China’s foreign minister has warned of likely conflict should the US continue its “reckless” approach to relations with Beijing.
Qin Gang said rising tensions between the two powers were the fault of Washington, with last month’s downing of a suspected surveillance balloon the latest flashpoint.
The mysterious reconnaissance aircraft was taken out on the orders of President Joe Biden, after it was spotted travelling across the US.
Speaking at his first news briefing in his role, on the sidelines of an annual legislative meeting in Beijing, Mr Qin said America’s handling of the incident had “created a diplomatic crisis that could have been avoided”.
He accused the US of attempting to suppress and contain China, rather than compete, which he described as a “reckless gamble” that puts global security at risk.
“If the United States does not hit the brake, and continues to speed down the wrong path, no amount of guardrails can prevent derailment, which will become conflict and confrontation,” he said.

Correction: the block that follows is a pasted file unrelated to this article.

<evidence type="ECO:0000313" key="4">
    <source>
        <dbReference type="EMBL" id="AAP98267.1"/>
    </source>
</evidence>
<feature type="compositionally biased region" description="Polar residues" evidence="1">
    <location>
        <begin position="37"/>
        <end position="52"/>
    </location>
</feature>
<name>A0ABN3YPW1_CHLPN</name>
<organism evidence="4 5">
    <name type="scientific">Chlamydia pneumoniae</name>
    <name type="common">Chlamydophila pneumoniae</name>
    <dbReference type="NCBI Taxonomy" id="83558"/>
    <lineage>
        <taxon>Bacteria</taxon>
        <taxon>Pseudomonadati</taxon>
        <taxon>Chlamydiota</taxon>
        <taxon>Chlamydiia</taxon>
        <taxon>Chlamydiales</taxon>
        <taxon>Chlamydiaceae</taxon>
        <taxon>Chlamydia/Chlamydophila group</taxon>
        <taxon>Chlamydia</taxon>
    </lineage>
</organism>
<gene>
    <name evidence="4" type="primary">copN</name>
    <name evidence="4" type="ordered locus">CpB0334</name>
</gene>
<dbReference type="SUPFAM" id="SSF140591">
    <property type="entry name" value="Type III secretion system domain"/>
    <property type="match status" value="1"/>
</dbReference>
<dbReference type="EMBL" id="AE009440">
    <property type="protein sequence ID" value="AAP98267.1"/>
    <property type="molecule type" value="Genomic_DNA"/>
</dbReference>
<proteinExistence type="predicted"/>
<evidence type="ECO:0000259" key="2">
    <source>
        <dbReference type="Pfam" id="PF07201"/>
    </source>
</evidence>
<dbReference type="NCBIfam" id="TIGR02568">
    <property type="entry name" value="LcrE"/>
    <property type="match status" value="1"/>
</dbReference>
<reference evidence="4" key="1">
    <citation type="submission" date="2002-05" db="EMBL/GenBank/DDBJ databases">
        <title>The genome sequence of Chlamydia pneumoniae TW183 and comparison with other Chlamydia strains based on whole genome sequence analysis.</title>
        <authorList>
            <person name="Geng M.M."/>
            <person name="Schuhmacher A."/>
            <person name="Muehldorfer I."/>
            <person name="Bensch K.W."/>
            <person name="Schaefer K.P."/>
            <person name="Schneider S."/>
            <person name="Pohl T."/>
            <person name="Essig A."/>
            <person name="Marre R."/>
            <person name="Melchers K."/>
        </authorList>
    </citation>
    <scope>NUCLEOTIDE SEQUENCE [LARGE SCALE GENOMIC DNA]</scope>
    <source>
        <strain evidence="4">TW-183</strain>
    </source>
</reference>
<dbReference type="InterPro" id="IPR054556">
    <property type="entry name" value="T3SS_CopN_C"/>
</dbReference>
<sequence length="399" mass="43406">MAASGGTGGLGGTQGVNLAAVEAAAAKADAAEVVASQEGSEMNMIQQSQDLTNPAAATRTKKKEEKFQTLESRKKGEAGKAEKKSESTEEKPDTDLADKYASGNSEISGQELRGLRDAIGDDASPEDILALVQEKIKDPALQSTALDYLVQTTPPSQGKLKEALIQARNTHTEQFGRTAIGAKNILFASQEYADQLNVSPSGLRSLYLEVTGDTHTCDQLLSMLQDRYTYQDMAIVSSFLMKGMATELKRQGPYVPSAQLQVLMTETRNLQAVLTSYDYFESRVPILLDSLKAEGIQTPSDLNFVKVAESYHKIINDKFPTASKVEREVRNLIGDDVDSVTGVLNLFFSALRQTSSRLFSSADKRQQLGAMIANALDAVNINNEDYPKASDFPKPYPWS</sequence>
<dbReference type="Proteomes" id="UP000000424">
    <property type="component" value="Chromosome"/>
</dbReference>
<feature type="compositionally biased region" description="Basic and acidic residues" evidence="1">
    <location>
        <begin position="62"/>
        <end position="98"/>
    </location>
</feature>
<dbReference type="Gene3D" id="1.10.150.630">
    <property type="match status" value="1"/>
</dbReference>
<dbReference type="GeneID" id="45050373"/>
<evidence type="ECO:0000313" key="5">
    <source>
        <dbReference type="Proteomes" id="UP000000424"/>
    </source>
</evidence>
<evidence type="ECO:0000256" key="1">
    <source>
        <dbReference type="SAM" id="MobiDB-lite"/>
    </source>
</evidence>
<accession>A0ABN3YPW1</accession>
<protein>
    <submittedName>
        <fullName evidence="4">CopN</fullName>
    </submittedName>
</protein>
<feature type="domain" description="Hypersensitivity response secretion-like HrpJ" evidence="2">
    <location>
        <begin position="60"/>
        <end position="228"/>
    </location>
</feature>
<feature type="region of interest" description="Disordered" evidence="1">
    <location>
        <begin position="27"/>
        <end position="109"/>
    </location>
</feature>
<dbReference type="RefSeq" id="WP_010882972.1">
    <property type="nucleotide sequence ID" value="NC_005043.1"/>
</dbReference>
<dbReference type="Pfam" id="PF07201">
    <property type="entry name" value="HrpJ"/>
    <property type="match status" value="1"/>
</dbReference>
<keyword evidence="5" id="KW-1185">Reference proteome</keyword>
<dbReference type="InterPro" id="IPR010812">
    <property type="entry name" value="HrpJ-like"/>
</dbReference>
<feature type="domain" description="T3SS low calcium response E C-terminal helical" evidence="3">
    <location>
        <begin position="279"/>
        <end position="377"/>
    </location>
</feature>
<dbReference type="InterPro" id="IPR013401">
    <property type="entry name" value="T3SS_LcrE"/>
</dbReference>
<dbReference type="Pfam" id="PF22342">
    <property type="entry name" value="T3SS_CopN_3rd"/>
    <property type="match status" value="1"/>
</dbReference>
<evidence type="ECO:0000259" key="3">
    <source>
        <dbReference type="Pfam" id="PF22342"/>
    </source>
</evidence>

“And who will bear the catastrophic consequences?”
Mr Biden’s administration has taken a tough stance on Xi Jinping’s regime, including its relationship with Russia and claims over Taiwan, which fears an invasion in the coming years.
Last month, US secretary of state Antony Blinken warned there will be “consequences” if Beijing gives weapons to Vladimir Putin’s war in Ukraine – and Mr Biden has vowed to “defend Taiwan” in the event of a Chinese invasion.
Mr Qin denied arms had been sent to Moscow, and insisted China remains prepared to take necessary measures to achieve “reunification” with Taiwan, despite the island nation rejecting its sovereignty claim.
The minister claimed the war in Ukraine – which some analysts suggested may have deterred China from a similar attempt to invade Taiwan – was being driven by an “invisible hand” to serve “certain geopolitical agendas”.
“Conflict, sanctions, and pressure will not solve the problem,” he said, and called for peace talks to begin.
Beijing’s foreign ministry unveiled a 12-point plan to end the war to mark its first anniversary on 24 February, but continues to avoid condemning Russia or describing the conflict as an “invasion”.